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The Lewiston Telier.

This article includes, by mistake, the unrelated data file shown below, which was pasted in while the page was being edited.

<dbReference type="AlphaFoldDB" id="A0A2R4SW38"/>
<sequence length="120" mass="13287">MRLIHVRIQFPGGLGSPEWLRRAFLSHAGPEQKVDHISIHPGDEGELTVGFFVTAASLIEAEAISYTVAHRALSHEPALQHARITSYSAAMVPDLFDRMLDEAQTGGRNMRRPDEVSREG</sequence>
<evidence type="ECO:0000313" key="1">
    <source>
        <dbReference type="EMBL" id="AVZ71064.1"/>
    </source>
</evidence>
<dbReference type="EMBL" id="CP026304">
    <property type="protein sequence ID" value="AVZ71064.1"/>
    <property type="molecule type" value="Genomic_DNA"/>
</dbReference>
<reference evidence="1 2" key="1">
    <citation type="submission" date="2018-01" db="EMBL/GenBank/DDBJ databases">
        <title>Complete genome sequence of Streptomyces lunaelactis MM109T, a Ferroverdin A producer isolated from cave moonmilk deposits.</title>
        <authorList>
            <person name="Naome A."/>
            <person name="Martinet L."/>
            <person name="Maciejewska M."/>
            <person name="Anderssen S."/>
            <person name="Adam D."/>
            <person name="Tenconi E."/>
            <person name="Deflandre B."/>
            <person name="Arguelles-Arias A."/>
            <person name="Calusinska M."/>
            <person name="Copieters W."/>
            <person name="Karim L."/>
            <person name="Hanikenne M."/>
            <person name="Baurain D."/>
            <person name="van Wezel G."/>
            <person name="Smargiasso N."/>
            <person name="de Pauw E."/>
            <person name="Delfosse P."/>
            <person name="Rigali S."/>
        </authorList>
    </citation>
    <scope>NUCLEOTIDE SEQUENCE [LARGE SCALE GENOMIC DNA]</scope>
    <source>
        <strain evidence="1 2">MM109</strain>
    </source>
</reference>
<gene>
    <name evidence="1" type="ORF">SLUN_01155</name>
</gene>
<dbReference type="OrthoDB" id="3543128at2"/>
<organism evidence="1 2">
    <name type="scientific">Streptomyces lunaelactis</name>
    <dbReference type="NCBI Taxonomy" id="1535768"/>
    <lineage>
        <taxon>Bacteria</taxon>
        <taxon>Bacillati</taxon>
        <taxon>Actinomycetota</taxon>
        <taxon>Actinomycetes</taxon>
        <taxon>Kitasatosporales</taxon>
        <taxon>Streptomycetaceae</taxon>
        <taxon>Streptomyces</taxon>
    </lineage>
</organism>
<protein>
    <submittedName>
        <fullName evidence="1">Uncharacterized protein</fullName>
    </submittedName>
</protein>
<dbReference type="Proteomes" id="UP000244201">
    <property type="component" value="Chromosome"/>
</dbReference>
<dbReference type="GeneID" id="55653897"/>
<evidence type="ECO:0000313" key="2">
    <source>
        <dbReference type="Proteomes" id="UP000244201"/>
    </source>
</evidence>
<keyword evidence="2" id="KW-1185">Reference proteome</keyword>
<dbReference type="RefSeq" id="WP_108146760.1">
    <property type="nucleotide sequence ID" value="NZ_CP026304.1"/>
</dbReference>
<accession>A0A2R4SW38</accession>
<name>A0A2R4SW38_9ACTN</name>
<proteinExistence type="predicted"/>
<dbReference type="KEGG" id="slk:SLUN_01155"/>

Volume 24 LEWISTON, IDAHO, FRIDAY, JULY 27, 1900. Number 120 OiO^R m A x>a StrucH THEY ALL STOP t—.--- Sodzv on lçc io Glasses on Ice Syrups on Ice Ice on Ice We use only very cold Ice and very wet water, so that we have unusual attractions to offer to the hot and the dry. * 5 cents to all alike. by the Our Dtws Are'just as good _ & as our Soda. Dent & Butler, Druggists rV w w v vw y vvv vy^vwvvvvvvr 1 Quick Meal Wickless Blue Flame Oil Stoves are EASY TO OPERATE ABSOLUTELY SAFE No smoke or smell, and are pronounced so by all users. KITCHEN COOLERS for this warm weather I* 286, Main St. FLETCHER HARDWARE CO. i u Hr ^ ^ ^ ^ A dfli A atk»jSÊ.Jk.£ik.JbLJk-Jk.JhLjtk.J^à ">n Per cent. . . . Zj' Discount for July ON ALL TAN SHOES AND OXFORDS FOR MEN WOMEN AND ^ CHILDREN ^ ** j * 0. A.KJOS WHOLESALE and RETAIL. PURIFICATION OF WATER W ATER is no more necessary to life than pure water is to health. Be cause persous have drank ques tionable water and still live is no evi dence that they would not have lived better on pure water. Because one sur vives a close of poison, it is is 110 reason that poison is good or harmless. IT IS REASONABLE, if a badly polluted water causes severe and fatal disease, that slightly impure water may slowlv undermine the health by being the cause of a host of ailments ami inabilities "of body for which the suf ferer finds no apparent cause. When a city is supplied with only doubtfully pure water, no family, should be without a private filter. Wc are Sole Agents for the PASTEUR GERM PROOF FILTER. Call and See Them Work ÏÏÜ CASH HARDWARE STORE EVIDENCE IS ALL IN State and Prosecution l^cst —The Hearing Adjourn ed Until Monday. ARGUMENT AT 2 O'CLOCK Defendants in the Attiun, Ed Berk and Kittie Ross, Will Then Know Their Fate. In Justice Sweet's court this morning at 8 o'clock the preliminary hearing in the case of the State of Idaho versus Ed. Keck and Kittie Ross was resumed. A subpoena was issued for C. A. How, a resident of Vineland, by the defense. R. - : I j : ! ■ Mr. Dow was placed on the stand and ! testified that he was a barber by trade j ami conducted a place near the O. R. & N. saloon. He stated that at the request . of Attorney John Green of the defense, he j went to a position opposite Dr. Van Zanilt's window of his office in the Wil denthaler block and examined the dis-.! tance to see how far down the street a person looking from the ex- j treme left window of the doctor's office could see. He testified that a person ■ could not possibly see a person or object j from the given point further'than 12 feet I from the corner of the N. P. saloon to the j outer edge of the sidewalk. Danford, of ; the state, cross-examined witness in rela- j tion to the facts, this testimony was in- | troduced in order to prove that .Dr. \ an j Zsndt, who testified yesterday, could not j have seen any greater distance than 12 ! feet from the corner of the lodging house looking north 011 the sidewalk. Con siderable discussion was had over the distance, between counsel on both sides and witness. Attorney Danford request ed the court before deciding on the case to satisfy himself in relation to these facts. Hete the defense rested. The state also rested. Attorneys for defense moved to be al lowed to make their argument now be fore the testimony was transcribed. Ow ing to the condition of the weather and the inconvenience which the defendants are at in being incarcerated in the county jail. Attorney Green, of the defense, ar gued at length on the statutory laws re garding this and respectfully asked the court to grant the prayer. The state ob jected very strenuouly, though he was satisfied to allow the defense to make their argument, but he stated he would wait for the record of the testimony to lie transcribed before making his argument The court interposed and stated that under the conditions and owing to the fact that the case was one of the most serious ever brought up in the state, he would not proceed with any undue haste in the disposition of the case, and set 2 o'clock Monday afternoon as a date for further hearing. It is expected that rebuttal testimony will he introduced at the next hearing. I After the adjournment the court and attorneys on both sides proceeded to the office of Dr. Van Zandt on Main street where Justice Sweet viewed from the doctor's window the distance at which a person might be seen coining from a northerly direction along the sidewalk. He refrained from giving any opinion. By this time a large crowd had assembled and opinions varied as to the distance. Some said it was 20 feet and others 40 feet; however the testimony of Dr. Van Zandt will in all probability be corrobor ated by expert witnesses on the matter. Much interest is being displayed by the public in general over the outcome. Hans Mumm, U. S. deputy mineral ; surveyor arrived in the city last night ' from Buffalo Hump where he has been on business and states that a great deal j of activity is being displayed at tly- new town which is being built this side of the Hump and that Mr. Sweeney is spending considerable money towards the improvement of the district. Our New Coal Fields. Newton Ilibbs returned yesterday from the Grand Ronde coal fields which he visited in company with George A. Wells, an expert in the employ of the O. R. & N. company. Mr. Wells will re ]>ort to his company in Portland, when it will be determined whether or not this company will take hold of the properly and develop it. Mr. Wells expressed himself as being well pleased with the condition and said ; his company would surely lniild a rail road to the district if analysis ami seien- I tific research determined the large de- j po-its to he merchantable coal. He said ! there was no question of quantity as he ^ explored a twenty foot ledge that ex- l - tended for four miles. The question of : value would be left to another depart- 1 nient of his company and would be de- j I termined by scientific tests, j This coal bed underlies about 4000 acres so far as known. It lies in a basin : between Cottonwood and Wenatche 'creeks. The field is covered by filings 1 ! made by citizens of this city last spring. ! ■ Two hundred and fifty feet of work has been done in developement with the above result. The Uame Law. At the last session of the legislature two game laws were enacted. One was approved February 14 and the other March 13. In the fust enactment the open season for grouse and prairie chicken began August ist in the otl er it begins August 15th. It is evident the law ! thaker did not know what they wanted, j hut the courts will, perhaps, is the pro visions of the later law and fixes the date . August 15. j The local sports have planned a raid 011 l he grouse next week. It is perhaps t,le safest policy to accept the safe date for the beginning of the season. The open season for deer begins September 1. j Land Office Notes, obadiah Scott, of Denver, Idaho, filed a homestead on 160 acres of land near Orangeville Char les W. Conklin, of State Creek, filed on 160 acres near Orangeville, The contest c f Geo. W. King vs Geo. Blaçlc, involving 40 acres of land near Spalding, is being heard at the local land office today . Khlif claitlls titk on a pri . ority settlement. Testimony in relation for is to the facts covering the case was opened yesterday and concluded today A de cision in the case will be rendered as soon as practicabie. Geo. W. Tanualiill is representing Black and S. L. McFar land anil, Morris & Kroutinger the con testant. Land Office Notei. A marriage licerse was issued today to John A. Lemmon anil Jessie Freeburn, lioth of Morrow. The county commissioners have been busy today fixing the boundaries of voting precincts. They have created the voting precinct of Leuore including Big Eddy and a part of Lelaml and Bed Rock precincts. They have also credited the precinct of Melrose including the town of Melrose. The precincts of I.e land and Bed Rock will be much cur tailed in area giving the voters a better chance in the different districts. Sent to Palouse City The remainsof J. W. Kane, the frejght er who was accidentally killed on Tues day night, were sealed by Undertaker the the the ter a Strong and shipped yesterday morning to Palouse City, where the burial took get place at 1 o'clock Thursday. Mrs. Kane arrived in the city yesterday from Pa louse where she is living and was accom panied by her brother, V. M. Gifford, of Garfield. They both returned to Palouse today. Returned From Camas Prairie. Mr. Henry Riggs, the well known sheep man returned from Mt. Idaho where he has been on business. He states that harvesting in that country is in full blast and that there is more hay being put up in that section than ever before in the history of the prairie. He states that times are prosperous and that the fann ers and business men in general are well pleased with the outlook for good times, and prosperity ha9 dawned on them which is an assurance of that section being a substantial business community. H. Johns, a mining mau of Spokane, arrived in the city today. Mr8 R B stout and children, of Spo A , . * T | k «e. came 111 on today s tram and will trisit Mrs. P. D. Culver for a few weeks. FOREST FIRE Relief Party Sent From Moscow Today — Fire Under Control. 0 ____________ ____ _______— Moscow. Idaho, July 25. — (Special correspomlence to the Tkm.r.J—A fire is raging in the white pine belt forty miles east of here. When the report first reached here but little attention was (laid it, the majority thinking it only a small fire, but later reports sli iw it to be of a most serious nature and that the little BULLET WOUND IN HIS LEG Charles Johnson, While Alone in His Cabin, Accidentally Shoots Him self—A Friend Saves His Life. army of recreation seekers out there are fighting, both men ami women, the firey demon, endeavoring to prevent its fur ther spread. The little band have suc ceeded, so the latest reports state, in holding the fire in check, hut that rein force meuts and food are needed at once. Men and provisions will he the scene of the fire todav. started to S. W. Webster returned yesterday for the St. Marys river where his family is located ill temporary summer quar ters. He reports forest fires raging in that section. Accidentally Shot. ( 'harlt-s Johnson, who was at camp on the west fork of Elk creek, last week ac cidentally shot himself through the leg, the outlet being between the hones four j inches above the ankle. He was alone 1 , , , , - , and only escaped death from bleeding by the use of a ligature. Some six hours af- ; ter the injury was received, Charles j Carlson came to the camp which was in a secluded location in the woods. He worked with the injured man all night j and next day went out for assistance. There was not even a trail to Johnson's | camp over which a litter could be carried. After working all day it was possible to ! get a horse within 300 or 400 feet of the wounded man. He was with great diffi culty taken to a settler's cabin where he received treatment. He is rapidly re covering without the aid of any surgeon except the all expedient woodsmen and prospectors who make up in earnest ef fort and practical experience what they lack in science. Rain at Moscow. Moscow, July 26.—(Special to the Tei.i.KR.) —A light, refreshing shower visited this section yesterday reducing the temperature several degrees. The grain throughout this section of the country is fast ripening anil harvesting THE OWL : DRUG STORE — IS THK PLACK POR— ICE CREAM SODA WE USE PURE CREAM Wholesale and Retail is well under way. The fall crop is one of the best and largest ever grown. Con servative farmers estimate the yield of fall sown grain at 50 bushels per acre and of first grade quality. Pardons for Idaho Convicts. Hoisk, Idaho, July 25.—At a meeting of the board of pardons today Andrew McKIvain was pardoned, the pardon having the followingcouditions'atlached. McKIvain was sentenced in Bear Lake county to 2u years' imprisonment for the killing of C. R. Manassa at Montpelier, in January, 1S96. Pardon was also extended to Win. F. Brunbridge, who was convicted in Wash ington county on a charge of horse steal ing. Orin Randall, sentenced to four years for bigamy, was paroled, to take effect Nov. 22. He was sentenced in Idaho countv in May 1899, Another prisoner paroled is A. I). Holts from Nez Perce county, who was received September 30, 1S97, under a five year sentence. I11 the McKIvain case the hoard made the pardon conditional as follows: "An drew McKIvain shall not at any time drink any intoxicating liquors nor enter or loiter about any saloon or other place wheie intoxicants are sold. He shall not at any time carry or handle any pis t°L revolver or other deadly weapon. He shall not commit any offense against tin laws of the state of Idaho or the United States." hotel Arrivals Raymond—J 110. Ruaheag, St. Paul; C. J. Cercercey, Portland; H. J. Somers, Spokane; K. Kent and wife, Walle Walla; Dr. P\ S. Skiff, Portland Dk franck— R. W. Adams, Nez Perce; R. L. Johns, J. G. Boyd, K. J. Field, J. O'Hare, Philipp Halley, Chas. Johnson, Spokane; F. W. Sherwood, Miss Ryan, JJ- Fowler, Portland; G. Bonington, F. Burghardt, Miss O. Martinson, Troy; Louis Clark, Beeman ^ THE CITY IN PARAGRAPHS ®........................................a A. Coles a merchant from Nezperce cily is in the city on business. F. K. Fogg of Grangeville arrived in the city today from Boise. Felix Warren returned on today's steamer f rom Wa p a Walla. .. . ,,, ,, , ... _ . \ Mrs. J. R. V\ olf and Miss C. A. Kerris '' le c ' lv to, l a >' on ''* s wa >' to E'k City w l'? re l ,e ' s interested in the mines, A. J. Preston, of Moscow, is in the city. a. E. Burkhart and Minnie Schift fianer, of Lapwai, were in the city yes ! terilay. of Moscow arrived on today's train for a short visit. Dr. F. S. Skiff of Portland arrived 111 W. J. Mattliewson, Miss Ida anil Mrs. K. H. Mathewson arrived in t}ie city to day from Olivet, Wis., and will locate here permanently. I rttYriri WtWAWtfMri Il W 11 Highest UM ,w €99$ and Poultry WHITE BROS., Commission Merchants s ssaai»» a iaiMltlMftllftAflf tfUUAMlI -m'rrrrY-rnnnmYvnrrrrr jtvya v ittttttt <r Black Writing Fluids, Writ ing and Copy ing Inks— in quarts, pints, half pints and smaller bot tles. All colors rubber stamp inks j* j* Thatcher & Kling. » Rubber Stamps